I read and listen to leading voices all the time and love going to great events. I’m in when it comes to that.

But I think it’s easy to develop a false intimacy with these influential leaders, thinking we know them when in fact we’ve never met them and in all likelihood never will.

While you can learn from people you read or listen to, even more important are the people you actually hang out with.

On that note, ask yourself:

With whom do I spend the most time personally?

Who’s building into me, personally?

Who’s mentoring me?

Do the people I spend the most time with represent the kind of leader I want to be in five years?

Are the people closest to me helping me grow into the leader God has called me to be?

If the answers to these questions bother you, change the circle of people you hang out with.

Find some leaders and mentors who can help you realize your potential. Seriously, send an email today to someone who can do these things for you before you close this blog post.

Know why this is so important?

As Jim Rohn says, you are the average of the five people you spend the most time with.


I’ve added these last two questions to my list recently because I think what used to be implied isn’t that obvious anymore.

With the dominance of social media, it’s never been easier to gain followers or draw a crowd, in person or online.

Having followers is one thing.

The real question is this: Are you equipping the people who follow you to lead others?

Having a tribe that likes you, listens to you or appreciates you isn’t really leadership.

Leading that tribe to become better people, to move the mission forward, to grow, stretch and lead others in the cause or create their own causes—that’s leadership.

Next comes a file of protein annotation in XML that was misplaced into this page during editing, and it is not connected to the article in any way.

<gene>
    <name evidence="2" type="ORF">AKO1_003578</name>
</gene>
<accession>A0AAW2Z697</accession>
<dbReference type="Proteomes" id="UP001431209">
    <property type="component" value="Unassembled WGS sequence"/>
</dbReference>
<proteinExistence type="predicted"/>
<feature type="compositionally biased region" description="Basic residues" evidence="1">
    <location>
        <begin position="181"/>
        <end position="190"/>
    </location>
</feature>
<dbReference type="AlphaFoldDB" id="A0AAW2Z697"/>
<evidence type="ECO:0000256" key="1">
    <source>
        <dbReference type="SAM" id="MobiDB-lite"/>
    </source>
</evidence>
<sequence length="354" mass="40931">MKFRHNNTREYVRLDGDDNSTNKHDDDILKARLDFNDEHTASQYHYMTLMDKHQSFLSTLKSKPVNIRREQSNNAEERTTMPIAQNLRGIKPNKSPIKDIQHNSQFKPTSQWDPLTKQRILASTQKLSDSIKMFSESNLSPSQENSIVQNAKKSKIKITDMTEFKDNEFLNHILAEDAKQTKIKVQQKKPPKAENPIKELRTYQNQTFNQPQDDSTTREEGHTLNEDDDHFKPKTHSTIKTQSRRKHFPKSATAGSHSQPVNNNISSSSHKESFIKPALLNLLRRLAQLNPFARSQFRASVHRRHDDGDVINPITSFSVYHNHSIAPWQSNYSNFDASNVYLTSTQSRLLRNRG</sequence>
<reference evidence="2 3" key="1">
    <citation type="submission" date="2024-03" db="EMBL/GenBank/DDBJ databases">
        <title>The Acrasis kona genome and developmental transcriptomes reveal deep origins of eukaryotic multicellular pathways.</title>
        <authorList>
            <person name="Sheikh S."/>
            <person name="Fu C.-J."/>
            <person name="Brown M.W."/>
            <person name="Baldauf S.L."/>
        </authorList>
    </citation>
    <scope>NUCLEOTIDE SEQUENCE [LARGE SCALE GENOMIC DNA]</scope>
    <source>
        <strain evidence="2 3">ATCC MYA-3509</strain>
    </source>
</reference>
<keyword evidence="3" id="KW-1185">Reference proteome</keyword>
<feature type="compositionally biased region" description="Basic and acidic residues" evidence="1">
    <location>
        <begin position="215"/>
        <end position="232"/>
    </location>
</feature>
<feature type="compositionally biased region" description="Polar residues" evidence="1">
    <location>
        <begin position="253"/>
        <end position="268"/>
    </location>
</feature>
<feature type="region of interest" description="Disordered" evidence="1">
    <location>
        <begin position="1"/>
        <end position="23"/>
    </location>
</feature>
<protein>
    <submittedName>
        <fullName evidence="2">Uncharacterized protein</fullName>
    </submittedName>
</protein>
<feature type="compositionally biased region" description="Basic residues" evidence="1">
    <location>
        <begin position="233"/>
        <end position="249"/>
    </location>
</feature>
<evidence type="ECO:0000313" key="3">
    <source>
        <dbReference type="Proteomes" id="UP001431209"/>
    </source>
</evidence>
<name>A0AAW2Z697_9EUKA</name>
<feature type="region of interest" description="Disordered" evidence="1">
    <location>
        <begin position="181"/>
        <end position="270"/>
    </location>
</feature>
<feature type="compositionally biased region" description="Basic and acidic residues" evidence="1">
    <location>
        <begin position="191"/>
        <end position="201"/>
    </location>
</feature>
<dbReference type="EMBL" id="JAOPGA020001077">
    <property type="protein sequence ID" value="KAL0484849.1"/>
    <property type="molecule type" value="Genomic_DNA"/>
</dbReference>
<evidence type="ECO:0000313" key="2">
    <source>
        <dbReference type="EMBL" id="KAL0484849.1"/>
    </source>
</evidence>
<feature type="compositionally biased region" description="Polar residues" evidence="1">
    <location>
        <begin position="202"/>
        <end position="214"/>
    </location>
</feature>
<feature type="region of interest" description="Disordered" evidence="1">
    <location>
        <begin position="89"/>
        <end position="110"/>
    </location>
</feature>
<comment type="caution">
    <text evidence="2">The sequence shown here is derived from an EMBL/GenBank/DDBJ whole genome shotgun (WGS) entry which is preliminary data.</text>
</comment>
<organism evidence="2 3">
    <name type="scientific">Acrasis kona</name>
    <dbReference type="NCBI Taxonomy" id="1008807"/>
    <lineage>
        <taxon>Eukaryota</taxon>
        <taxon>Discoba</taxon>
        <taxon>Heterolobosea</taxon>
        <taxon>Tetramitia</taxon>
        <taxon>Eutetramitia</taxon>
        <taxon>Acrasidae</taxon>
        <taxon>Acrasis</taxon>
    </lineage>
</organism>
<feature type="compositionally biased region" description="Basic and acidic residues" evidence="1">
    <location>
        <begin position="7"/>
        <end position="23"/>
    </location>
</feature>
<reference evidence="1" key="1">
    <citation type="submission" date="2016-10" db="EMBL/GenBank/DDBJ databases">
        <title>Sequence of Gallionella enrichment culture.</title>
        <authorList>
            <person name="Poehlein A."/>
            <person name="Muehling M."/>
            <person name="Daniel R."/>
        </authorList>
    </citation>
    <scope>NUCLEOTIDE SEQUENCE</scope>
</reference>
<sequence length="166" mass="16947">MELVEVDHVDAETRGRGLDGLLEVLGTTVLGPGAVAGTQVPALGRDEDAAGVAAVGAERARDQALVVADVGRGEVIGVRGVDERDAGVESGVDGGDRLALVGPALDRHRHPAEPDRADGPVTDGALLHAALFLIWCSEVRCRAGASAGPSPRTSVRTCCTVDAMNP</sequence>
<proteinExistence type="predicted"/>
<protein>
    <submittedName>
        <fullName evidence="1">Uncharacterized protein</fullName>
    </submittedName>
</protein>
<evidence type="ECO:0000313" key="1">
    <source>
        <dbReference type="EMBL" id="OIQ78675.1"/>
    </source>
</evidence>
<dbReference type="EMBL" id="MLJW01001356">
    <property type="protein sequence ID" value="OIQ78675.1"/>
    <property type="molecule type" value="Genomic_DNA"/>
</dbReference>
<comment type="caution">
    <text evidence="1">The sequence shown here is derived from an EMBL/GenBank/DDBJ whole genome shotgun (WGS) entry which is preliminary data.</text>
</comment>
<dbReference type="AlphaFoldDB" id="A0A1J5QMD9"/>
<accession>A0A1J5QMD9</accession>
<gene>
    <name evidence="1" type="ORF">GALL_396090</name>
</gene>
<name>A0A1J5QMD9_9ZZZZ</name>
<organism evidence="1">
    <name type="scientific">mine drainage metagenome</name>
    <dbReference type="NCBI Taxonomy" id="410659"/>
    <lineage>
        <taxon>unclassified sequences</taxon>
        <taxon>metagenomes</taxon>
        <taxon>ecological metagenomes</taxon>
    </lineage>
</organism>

If your followers only follow you, you’re not really a leader. True leaders develop other leaders.


One final question. Because you can create a personal brand and draw a crowd in a second these days, it’s easier than ever to make the mission about you.


And I shared in point 4, above, if you’re leading, don’t just cultivate fans, make the people in your orbit better because they know you.

The best way to do that is to ensure the mission isn’t about you. You are not a cause worthy enough for anyone to give their life to. Neither, of course, am I.

If you’re a church leader, this is easy because we have the best mission in the world. Point to it. Live for it. Make your mission all about THE mission.

If you’re a marketplace leader, I promise that you need a cause bigger than you, your company or the bottom line. You need a reason to exist, a problem that’s so big it’s worth giving your life to.

That might be excellent customer service, or products that make people’s lives better, or curing a disease, or crafting amazing experiences for people…or whatever. But it can’t just be about your bottom line.

This article originally appeared here.